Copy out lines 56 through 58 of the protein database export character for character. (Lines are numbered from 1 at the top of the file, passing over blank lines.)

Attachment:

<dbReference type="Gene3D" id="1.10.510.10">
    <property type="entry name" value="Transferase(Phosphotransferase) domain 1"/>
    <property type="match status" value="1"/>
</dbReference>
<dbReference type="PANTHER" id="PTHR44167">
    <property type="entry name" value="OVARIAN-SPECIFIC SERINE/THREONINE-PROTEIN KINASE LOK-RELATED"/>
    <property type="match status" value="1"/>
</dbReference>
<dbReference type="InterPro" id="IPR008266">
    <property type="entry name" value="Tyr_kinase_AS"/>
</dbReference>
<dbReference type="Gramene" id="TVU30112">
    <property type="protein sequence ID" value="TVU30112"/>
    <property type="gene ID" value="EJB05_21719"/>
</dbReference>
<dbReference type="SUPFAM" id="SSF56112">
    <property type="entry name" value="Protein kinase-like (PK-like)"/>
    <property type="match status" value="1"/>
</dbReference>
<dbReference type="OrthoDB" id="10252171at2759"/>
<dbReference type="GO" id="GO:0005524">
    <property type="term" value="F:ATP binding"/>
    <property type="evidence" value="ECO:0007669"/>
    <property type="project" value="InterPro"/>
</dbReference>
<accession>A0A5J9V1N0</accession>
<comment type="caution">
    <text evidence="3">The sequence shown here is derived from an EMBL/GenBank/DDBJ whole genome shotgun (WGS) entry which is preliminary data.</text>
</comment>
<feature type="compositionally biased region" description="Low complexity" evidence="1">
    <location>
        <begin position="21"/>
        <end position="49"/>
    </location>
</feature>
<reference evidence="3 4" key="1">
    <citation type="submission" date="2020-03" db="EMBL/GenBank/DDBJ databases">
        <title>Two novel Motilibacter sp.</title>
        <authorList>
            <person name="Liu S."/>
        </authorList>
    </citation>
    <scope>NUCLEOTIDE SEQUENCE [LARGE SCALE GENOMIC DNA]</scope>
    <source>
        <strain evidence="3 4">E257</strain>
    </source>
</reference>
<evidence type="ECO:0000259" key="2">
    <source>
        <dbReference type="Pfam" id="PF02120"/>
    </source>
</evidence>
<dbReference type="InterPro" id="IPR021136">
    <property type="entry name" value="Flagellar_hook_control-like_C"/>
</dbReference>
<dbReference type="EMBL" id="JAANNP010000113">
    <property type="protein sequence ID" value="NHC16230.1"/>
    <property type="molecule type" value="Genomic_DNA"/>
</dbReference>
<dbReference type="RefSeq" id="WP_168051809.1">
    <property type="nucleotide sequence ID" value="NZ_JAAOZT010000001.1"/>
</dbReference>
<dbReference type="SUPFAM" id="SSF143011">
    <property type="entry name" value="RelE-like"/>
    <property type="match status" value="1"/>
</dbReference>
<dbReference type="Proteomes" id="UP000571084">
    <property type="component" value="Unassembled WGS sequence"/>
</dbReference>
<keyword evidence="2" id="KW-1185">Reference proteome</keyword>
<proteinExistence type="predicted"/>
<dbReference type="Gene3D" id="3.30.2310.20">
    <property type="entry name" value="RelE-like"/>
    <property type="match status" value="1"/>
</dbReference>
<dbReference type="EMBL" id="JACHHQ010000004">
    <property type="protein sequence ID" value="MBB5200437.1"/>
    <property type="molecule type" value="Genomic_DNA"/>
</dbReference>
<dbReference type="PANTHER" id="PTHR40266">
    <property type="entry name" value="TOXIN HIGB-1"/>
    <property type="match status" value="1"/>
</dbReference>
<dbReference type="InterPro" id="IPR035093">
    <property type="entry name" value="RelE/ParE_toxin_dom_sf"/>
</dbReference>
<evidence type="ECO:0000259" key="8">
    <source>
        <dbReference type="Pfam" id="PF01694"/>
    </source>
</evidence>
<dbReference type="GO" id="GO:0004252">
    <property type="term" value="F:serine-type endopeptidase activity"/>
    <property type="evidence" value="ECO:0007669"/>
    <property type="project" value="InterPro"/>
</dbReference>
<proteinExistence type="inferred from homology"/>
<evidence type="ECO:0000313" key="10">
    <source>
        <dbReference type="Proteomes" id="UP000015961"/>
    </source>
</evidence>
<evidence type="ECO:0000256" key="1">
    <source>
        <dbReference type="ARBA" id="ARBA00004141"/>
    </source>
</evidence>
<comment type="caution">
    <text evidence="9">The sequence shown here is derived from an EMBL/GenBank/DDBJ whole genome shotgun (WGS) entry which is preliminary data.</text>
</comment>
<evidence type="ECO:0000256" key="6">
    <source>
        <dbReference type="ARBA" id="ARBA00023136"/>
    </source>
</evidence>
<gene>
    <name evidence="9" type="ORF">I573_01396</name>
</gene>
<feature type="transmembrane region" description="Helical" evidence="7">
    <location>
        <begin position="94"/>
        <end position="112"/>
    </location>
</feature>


<dbReference type="EMBL" id="JAANNP010000113">
    <property type="protein sequence ID" value="NHC16230.1"/>
    <property type="molecule type" value="Genomic_DNA"/>